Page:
The Mets may be in decline but their ticket prices aren’t
The Mets are coming off a 74-88 season, their sixth straight without a playoff appearance and third straight in which their record was worse than the previous year's. The team cut more than $50 million from the 2011 payroll for 2012, and announced that they will be keeping payroll static for 2013.
Attendance dropped from 3.16 million in 2009 to 2.56 million in 2010, 2.35 million in 2011 and 2.24 million in 2012. This happened despite steep cuts in ticket prices in each season, along with extensive deals and giveaways just to sell out 2012's Opening Day and keep the 2012 fan drain to a minimum.
So in 2013, the Mets are trying something different: ticket prices are going up.
The released prices for 2013 season tickets are out, and no seats will be available for less money than in 2012. However, the prices of a significant number of tickets will go up more than seven percent, from the least expensive seat in Citi Field, Promenade Reserved, to a large number of the field level seats.
The Mets declined to provide any 2012 ticket pricing, despite repeated requests. But their prices are still available online, and an apples-to-apples comparison is possible.
The following sections will increase in price-per-seat: Field Silver ($6,386 to $6,577), Baseline Gold ($6,433 to $6,581), Baseline Silver ($3,629 to $3,713), Left Field Gold ($4,164 to $4,460), Right Field Gold ($4,164 to $4,285), Left Field/Right Field Reserved ($2,341 to $2,425), Caesars Gold ($5,767 to $5,931), Caesars Box ($3,356 to $3,423), Pepsi Porch ($2,200 to $2,342), Promenade Gold ($2,808 to $2915), Promenade Box and Promenade Infield ($1,776 to $1,833) and Promenade Reserved ($1,389 to $1,491).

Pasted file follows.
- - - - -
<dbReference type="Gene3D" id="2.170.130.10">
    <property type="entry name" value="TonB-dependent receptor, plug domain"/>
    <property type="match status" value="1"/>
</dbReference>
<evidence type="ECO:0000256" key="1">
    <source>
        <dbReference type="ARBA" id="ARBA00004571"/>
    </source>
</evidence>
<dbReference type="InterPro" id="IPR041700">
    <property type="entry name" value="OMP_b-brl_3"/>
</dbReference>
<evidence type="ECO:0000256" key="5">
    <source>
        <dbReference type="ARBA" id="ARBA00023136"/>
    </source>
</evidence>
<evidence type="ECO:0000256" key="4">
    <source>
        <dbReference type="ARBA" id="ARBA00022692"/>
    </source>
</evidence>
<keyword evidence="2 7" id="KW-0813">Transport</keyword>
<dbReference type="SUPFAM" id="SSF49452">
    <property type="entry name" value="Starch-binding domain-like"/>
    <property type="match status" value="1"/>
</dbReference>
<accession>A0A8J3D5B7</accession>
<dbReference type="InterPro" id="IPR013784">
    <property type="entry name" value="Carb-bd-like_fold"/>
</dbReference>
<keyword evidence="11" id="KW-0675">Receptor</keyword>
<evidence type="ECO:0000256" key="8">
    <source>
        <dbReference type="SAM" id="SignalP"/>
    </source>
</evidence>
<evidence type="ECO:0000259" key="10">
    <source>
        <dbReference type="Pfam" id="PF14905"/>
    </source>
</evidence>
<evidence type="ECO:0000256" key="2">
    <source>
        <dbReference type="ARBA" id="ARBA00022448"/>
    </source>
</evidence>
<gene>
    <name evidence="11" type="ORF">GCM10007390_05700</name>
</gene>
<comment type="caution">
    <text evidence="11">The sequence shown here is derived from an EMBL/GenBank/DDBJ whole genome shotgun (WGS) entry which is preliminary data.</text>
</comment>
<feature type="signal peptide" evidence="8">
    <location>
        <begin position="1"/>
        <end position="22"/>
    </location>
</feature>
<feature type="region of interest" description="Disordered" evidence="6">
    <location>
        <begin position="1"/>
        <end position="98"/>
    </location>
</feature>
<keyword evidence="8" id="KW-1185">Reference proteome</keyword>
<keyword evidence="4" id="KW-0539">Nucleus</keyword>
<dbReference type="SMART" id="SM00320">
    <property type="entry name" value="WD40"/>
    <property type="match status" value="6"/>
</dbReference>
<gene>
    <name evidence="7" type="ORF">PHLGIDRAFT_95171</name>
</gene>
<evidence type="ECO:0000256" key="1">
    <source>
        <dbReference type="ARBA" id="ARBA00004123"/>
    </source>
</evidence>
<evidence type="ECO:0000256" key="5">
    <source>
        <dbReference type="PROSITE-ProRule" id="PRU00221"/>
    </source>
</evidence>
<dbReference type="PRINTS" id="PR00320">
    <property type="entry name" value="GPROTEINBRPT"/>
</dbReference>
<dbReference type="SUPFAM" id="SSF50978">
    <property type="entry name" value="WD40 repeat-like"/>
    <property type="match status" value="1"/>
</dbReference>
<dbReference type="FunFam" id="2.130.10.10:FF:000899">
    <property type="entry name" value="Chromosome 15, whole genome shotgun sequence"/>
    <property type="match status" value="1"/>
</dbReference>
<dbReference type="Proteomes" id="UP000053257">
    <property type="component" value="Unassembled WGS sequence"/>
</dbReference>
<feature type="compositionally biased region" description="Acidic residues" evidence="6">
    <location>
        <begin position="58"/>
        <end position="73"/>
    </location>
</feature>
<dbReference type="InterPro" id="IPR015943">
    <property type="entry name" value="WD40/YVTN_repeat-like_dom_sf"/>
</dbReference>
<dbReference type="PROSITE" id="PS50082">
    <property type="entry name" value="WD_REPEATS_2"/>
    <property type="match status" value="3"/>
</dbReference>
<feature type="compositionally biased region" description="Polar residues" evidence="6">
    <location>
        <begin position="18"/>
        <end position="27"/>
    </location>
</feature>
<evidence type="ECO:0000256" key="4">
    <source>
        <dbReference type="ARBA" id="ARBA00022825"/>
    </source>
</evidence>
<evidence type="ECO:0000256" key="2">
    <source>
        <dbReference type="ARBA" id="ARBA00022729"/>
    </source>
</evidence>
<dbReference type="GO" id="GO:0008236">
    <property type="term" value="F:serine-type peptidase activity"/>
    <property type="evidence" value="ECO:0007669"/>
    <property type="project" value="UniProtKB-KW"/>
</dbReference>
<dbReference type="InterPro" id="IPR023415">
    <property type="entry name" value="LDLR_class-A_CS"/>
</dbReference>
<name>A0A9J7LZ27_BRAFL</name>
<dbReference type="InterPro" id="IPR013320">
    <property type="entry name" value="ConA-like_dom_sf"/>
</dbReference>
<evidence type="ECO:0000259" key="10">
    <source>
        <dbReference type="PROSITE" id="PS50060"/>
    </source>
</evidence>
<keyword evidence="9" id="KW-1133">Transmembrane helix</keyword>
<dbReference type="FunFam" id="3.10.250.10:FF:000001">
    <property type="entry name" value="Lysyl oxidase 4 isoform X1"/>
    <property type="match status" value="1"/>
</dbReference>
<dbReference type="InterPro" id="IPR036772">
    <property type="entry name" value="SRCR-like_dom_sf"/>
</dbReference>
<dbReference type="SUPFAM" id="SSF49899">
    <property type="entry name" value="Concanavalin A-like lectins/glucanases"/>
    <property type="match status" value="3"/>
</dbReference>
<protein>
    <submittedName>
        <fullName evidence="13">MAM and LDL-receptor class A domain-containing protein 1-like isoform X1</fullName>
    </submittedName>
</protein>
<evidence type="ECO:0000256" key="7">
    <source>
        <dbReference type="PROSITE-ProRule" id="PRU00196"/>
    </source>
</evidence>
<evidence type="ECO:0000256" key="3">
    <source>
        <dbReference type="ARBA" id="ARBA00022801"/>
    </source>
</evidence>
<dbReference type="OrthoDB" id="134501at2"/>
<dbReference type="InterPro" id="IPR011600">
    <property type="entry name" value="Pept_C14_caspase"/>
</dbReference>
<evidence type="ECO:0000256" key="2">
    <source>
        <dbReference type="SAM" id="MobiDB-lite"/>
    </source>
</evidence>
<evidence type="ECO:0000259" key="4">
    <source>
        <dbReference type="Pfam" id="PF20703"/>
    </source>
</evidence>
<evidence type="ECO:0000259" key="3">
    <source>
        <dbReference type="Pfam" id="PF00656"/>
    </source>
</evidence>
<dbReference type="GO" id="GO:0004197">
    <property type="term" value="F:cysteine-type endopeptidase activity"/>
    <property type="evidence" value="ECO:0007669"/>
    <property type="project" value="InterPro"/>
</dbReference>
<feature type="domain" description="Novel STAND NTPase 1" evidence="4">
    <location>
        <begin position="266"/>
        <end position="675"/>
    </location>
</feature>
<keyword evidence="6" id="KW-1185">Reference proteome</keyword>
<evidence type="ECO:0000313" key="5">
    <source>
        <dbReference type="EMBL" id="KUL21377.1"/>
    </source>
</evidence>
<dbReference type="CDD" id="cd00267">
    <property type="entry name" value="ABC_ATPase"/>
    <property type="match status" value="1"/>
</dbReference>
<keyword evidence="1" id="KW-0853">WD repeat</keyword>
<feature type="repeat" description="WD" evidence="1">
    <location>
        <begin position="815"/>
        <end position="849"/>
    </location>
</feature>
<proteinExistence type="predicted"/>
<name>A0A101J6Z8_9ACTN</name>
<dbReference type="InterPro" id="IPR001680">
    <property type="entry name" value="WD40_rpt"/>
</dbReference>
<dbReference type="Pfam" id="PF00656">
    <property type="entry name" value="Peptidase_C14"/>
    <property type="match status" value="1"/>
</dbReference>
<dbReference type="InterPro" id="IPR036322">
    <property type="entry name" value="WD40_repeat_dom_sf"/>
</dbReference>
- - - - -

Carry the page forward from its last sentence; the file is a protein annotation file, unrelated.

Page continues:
All other sections will remain the same price, with those sections primarily the most expensive seats in the stadium. For some perspective, the nine highest price points for season tickets will remain the same. And the bottom eleven price points for season tickets are going up.
Those fans who renew their 2012 tickets will see no increase in price.
Absent an increase in payroll for new players or decrease in prices to entice bargain shoppers, the Mets appear to be relying on the promise of a chance to buy All-Star Game tickets as a spur to new attendance.
They could be on to something there, although the precedent is mixed, in terms of how significant that something will be.
The Kansas City Royals, who hosted the 2012 All-Star Game, saw attendance rise just 15,409 for the season over 2011, or a difference of 190 per game. The Arizona Diamondbacks not only hosted the 2011 All-Star Game, they did so while the team improved from 65 wins to 94. Their attendance went up just 48,735 from 2010 to 2011, or roughly 600 per game. And the Los Angeles Angels of Anaheim, who hosted the 2010 All-Star Game, saw attendance inch up a total of 10,428 fans all season over 2009, or roughly 129 fans per game.